• J.Crew No. 2 Pencil Skirt in Italian Stretch Wool, heather coal - $82.50 - In my usual way, though I needed a petite sizing blazer, I preferred to stick to a regular sizing skirt. I also did this when I last bought a suit for myself back in 2017, that time from J.Crew Factory. Although this fabric is described as a "stretch wool" with 96% wool and 4% elastane (with a 100% polyester lining), I can't actually really feel the "stretch" when I'm trying it on. I imagine the elastane does help with making the suit marginally more comfortable to wear over a long day, but I don't think it makes the fit noticeably more forgiving than the same suit made in 100% wool fabric would be. I'd prefer if the waistband of this skirt was a little wider, as I think that would give this skirt a noticeably neater, more structured look when it's worn without the jacket. But that's a fairly small detail that really doesn't matter if I only plan to wear the skirt with the jacket regardless. 

Now that NYC is almost fully reopened and I know I'll soon be back in the office close to full time, my typical online window-shopping habits are starting to return. (I've already worked in the office three days out of this work week due to some issues that came up in one of my cases! But my workplace hasn't announced our formal return date yet.) So I think it may end up being quite a while before my next no-shopping month. 

I confess, I'm actually a bit unreasonably excited to be back in the mood to shop for jewelry again, since it's my favorite type of accessory in recent years. (As the COVID shutdown continued, the idea of buying new jewelry, which I only really wear outside the home, started to make me feel particularly sad.) For nearly a year now, I've been mentioning Alicia Goodwin's beautiful jewelry design work and her company, Lingua Nigra. Now I'm finally able to get in the frame of mind for making a purchase, maybe as soon as next month! Though I think I'm now leaning towards a necklace, rather than a pair of earrings, as I've realized I don't do well with bigger, more dangly earrings, I just can't stop worrying they'll get tangled in my hair or caught on something.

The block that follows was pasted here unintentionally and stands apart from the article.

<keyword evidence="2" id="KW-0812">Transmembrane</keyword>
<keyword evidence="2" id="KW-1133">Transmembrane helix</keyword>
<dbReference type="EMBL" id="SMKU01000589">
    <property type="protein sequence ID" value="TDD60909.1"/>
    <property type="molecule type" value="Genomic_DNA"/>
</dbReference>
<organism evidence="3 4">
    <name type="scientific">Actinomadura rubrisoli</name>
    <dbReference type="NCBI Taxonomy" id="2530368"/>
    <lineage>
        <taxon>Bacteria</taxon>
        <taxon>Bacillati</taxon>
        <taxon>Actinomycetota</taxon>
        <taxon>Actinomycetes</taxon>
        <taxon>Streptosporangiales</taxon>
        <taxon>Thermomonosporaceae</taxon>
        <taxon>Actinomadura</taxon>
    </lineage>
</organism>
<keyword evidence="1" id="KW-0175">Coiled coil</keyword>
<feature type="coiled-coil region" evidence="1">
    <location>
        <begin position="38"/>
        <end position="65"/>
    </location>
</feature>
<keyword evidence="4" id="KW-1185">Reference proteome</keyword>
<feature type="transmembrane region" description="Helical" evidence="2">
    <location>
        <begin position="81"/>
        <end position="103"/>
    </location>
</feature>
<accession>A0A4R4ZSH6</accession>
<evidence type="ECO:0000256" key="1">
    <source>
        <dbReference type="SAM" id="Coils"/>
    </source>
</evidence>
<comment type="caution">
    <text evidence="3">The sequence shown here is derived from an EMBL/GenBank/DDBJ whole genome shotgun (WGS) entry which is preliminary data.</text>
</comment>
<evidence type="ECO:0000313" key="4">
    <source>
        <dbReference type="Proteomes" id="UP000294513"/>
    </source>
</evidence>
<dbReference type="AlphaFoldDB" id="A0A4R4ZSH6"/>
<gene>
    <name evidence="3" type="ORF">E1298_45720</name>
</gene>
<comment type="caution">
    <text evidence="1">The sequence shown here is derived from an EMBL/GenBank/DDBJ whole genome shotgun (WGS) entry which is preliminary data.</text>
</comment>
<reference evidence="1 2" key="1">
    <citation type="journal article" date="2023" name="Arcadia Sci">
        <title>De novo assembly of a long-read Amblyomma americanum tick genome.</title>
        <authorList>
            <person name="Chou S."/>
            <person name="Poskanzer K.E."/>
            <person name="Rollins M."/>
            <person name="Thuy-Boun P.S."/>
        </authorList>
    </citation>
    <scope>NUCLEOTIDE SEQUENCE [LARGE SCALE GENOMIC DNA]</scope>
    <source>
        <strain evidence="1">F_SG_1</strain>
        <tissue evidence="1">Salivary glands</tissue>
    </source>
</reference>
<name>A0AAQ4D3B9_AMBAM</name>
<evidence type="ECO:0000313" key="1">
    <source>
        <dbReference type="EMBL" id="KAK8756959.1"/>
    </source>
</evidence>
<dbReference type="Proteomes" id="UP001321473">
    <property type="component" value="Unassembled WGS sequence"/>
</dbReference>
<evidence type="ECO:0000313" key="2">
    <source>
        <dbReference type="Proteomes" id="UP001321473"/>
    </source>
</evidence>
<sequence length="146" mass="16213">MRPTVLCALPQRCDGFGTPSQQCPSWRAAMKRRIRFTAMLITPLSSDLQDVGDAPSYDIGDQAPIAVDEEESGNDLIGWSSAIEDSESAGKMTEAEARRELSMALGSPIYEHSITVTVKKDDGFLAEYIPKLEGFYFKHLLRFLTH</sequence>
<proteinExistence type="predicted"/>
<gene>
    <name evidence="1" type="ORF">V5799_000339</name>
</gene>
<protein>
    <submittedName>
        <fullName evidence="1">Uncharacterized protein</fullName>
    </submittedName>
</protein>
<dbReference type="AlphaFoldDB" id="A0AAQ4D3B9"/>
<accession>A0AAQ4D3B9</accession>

Monday, May 24, 2021

First Outings

Things sure are opening back up quickly here in NYC! Last Wednesday, on May 19, the New York state government officially allowed many indoor settings - including restaurants and offices - to reopen at full capacity with no mask requirement for fully vaccinated people, in keeping with the new CDC guidance. (Restaurants, offices, stores, etc. may all continue to impose their own mask requirements, of course.) Surprisingly, I still haven't received instructions regarding the date by which I need to return to the office full time, or even part time, though I will have a mandatory in-office meeting for one of my cases today. 

I've been out and about a few times since May 19 to do things I wouldn't have done before I was fully vaccinated. K and I continue to make the personal choice to wear masks in public - both while indoors and outdoors, since we're always in transit to some indoor destination - except while we're actively eating or drinking. The photograph above is from this past weekend at one of our longtime favorite restaurants, BCD Tofu House in Koreatown. Which is another way of saying that, yes, we've now had our first indoor restaurant outing since the COVID shutdowns began last March.